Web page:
My kitchen is small and with little storage, I must limit how many pots and pans I can have. One I would never give up is my cast iron grill pan. These inexpensive (usually less than $30) pans usually come in two sizes. One is a normal fry pan size, about 10 " square and 2" deep, with deep ridges on the bottom surface. They also come round but the square version will more easily accommodate chops, steaks, pieces of fish, or lengths of vegetables.
The second size is large and flat, about 18" by 9," a size that fits vertically over two stove burners. These usually have a ridged surface for grilling on one side and a flat griddle surface on the other.
Cast iron grill pans are perfect for anything you wish to cook at a very high heat, with little to no added fat. I also love how these pans add those restaurant-like grill marks. Once a cast iron grill pan has been seasoned (see below), all you have to do is put it on a high flame and let it become blazing hot by putting it on a high flame and let it sit for a couple of minutes. Add no fat to the pan.
While the pan is getting hot, prepare a tuna steak or lamb chop or whatever you're cooking by putting a very light slick of olive oil on its surface. Add salt and pepper, and then place it in the pan. Depending on the thickness, a fish steak can be done in as little as two minutes a side, leaving crusty flavor on each grilled surface. If it seems to be cooking too fast or you're getting lots of smoke, turn down the flame but remember that the iron will retain the heat longer than other metals so you won't see an immediate slow-down in the cooking (or the smoke).
Once you place the meat on the heat, let it be. As a cooking teacher once said to me, "don't fuss!" Let whatever you're cooking settle down, get its grill marks, and let its surface seal. Don't try to turn anything over until it lets you -- if you have to tug at it, it's not ready to be turned. You'll know when it is because the meat will easily release when you go to turn it.
Tip: A blazing hot grill pan gets hot all over, including the handle. It's easy to forget this and you can get badly burned. What I always do when using my grill pan is use it on a burner that lets me angle the handle off the surface of the stove. I then rest a small potholder on the handle so to partially cover it, leaving the pot holder actually over the counter and not the flame of the burner. The primary point of this is to be a reminder for me that the handle is hot.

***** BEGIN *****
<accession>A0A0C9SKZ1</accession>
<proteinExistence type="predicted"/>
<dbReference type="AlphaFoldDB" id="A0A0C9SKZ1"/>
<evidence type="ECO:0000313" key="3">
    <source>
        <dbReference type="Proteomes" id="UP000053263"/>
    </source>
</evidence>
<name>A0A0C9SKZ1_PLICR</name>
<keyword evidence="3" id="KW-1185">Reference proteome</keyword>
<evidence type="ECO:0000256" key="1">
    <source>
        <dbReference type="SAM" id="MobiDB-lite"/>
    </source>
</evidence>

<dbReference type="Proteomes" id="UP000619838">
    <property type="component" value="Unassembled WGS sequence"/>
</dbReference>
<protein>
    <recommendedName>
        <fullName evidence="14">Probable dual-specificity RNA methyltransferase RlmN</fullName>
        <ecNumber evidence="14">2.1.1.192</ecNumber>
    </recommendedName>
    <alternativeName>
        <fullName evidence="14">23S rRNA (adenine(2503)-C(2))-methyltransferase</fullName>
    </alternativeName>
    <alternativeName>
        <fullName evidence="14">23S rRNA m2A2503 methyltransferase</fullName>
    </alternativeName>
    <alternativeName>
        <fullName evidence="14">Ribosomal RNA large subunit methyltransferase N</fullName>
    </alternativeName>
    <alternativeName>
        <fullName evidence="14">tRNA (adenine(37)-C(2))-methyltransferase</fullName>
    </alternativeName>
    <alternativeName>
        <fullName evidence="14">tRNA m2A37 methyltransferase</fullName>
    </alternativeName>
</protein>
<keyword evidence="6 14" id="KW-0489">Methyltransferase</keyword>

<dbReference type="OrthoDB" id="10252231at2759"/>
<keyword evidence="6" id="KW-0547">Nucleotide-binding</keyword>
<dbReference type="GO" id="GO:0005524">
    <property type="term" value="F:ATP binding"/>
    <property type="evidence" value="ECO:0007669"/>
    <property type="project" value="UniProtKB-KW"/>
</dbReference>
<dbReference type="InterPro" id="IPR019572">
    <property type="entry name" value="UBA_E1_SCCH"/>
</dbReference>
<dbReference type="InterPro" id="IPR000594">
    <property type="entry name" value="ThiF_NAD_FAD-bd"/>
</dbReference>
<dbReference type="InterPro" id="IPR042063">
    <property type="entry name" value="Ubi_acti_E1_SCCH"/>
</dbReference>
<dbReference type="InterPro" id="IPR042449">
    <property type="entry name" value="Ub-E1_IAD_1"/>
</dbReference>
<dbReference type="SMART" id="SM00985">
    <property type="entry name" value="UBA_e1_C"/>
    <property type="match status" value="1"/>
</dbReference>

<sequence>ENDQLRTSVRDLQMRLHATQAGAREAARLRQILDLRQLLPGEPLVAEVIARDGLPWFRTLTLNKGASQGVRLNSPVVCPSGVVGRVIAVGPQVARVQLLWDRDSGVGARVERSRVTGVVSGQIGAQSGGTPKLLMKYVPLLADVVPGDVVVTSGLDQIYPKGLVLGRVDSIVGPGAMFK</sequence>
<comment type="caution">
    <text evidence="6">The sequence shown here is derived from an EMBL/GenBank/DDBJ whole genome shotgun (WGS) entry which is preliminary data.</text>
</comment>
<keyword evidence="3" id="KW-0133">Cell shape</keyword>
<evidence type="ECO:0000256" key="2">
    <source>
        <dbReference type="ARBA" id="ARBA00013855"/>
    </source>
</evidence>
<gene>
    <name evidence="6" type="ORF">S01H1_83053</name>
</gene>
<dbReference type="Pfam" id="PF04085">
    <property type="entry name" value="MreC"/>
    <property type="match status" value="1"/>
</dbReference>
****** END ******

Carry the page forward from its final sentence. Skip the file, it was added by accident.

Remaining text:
I use my grill pan for :
- Lamb chops
- Fish steaks e.g., salmon, halibut, tuna or swordfish
- Jumbo shrimp
- Thick sliced vegetables e.g., eggplant, zucchini
- Peaches or other stone fruit
A cast iron pan can interact with foods that are highly acidic, like tomatoes. This doesn't mean you can't cook them in cast iron but it's probably not the pan to use when making a long-simmering tomato sauce.
Cast iron absorbs flavors. So if you're going to use your pan for meat and fish, you won't want to use it for grilling fruit -- unless you want grilled peaches to taste like salmon. If you want to grill different types of food, and if you have the storage space, consider having more than one grill pan.
Cast iron pans must be seasoned before they're used. If you've never done this, it's an easy process in which you coat a pan with vegetable oil and then bake it, empty, for about an hour. When cooled, you wipe out any excess grease and give it a quick, soapy rinse. Most cast iron pans come with instructions on how to do this.
After a pan has been seasoned, each time you use it instead of putting the pan into a dishwasher or soaking in soapy water, simply rinse it out with hot soapy water, maybe helped with a stiff brush. Dry it immediately it so that it won't rust. Should you get any rust on your pan, just scour it off with something like Brillo. These pans are tough but still, they need a particular type of care if you are going to get the best result which means developing and then protecting its seasoned surface.
The more you use a cast iron pan, the more seasoned it becomes. And the more seasoned, the more non-stick it is -- and we're talking non-stick without Teflon and without added fat. Finally, if you take care of your cast iron pans, they will last longer than anything else in your kitchen, including you.
Tip: I strongly suggest that you not buy a non-stick grill pan. The point of a grill pan is to use very high heat to sear what you're cooking and non-stick pans should not be used at high temperatures for risk of damaging the non-stick coating.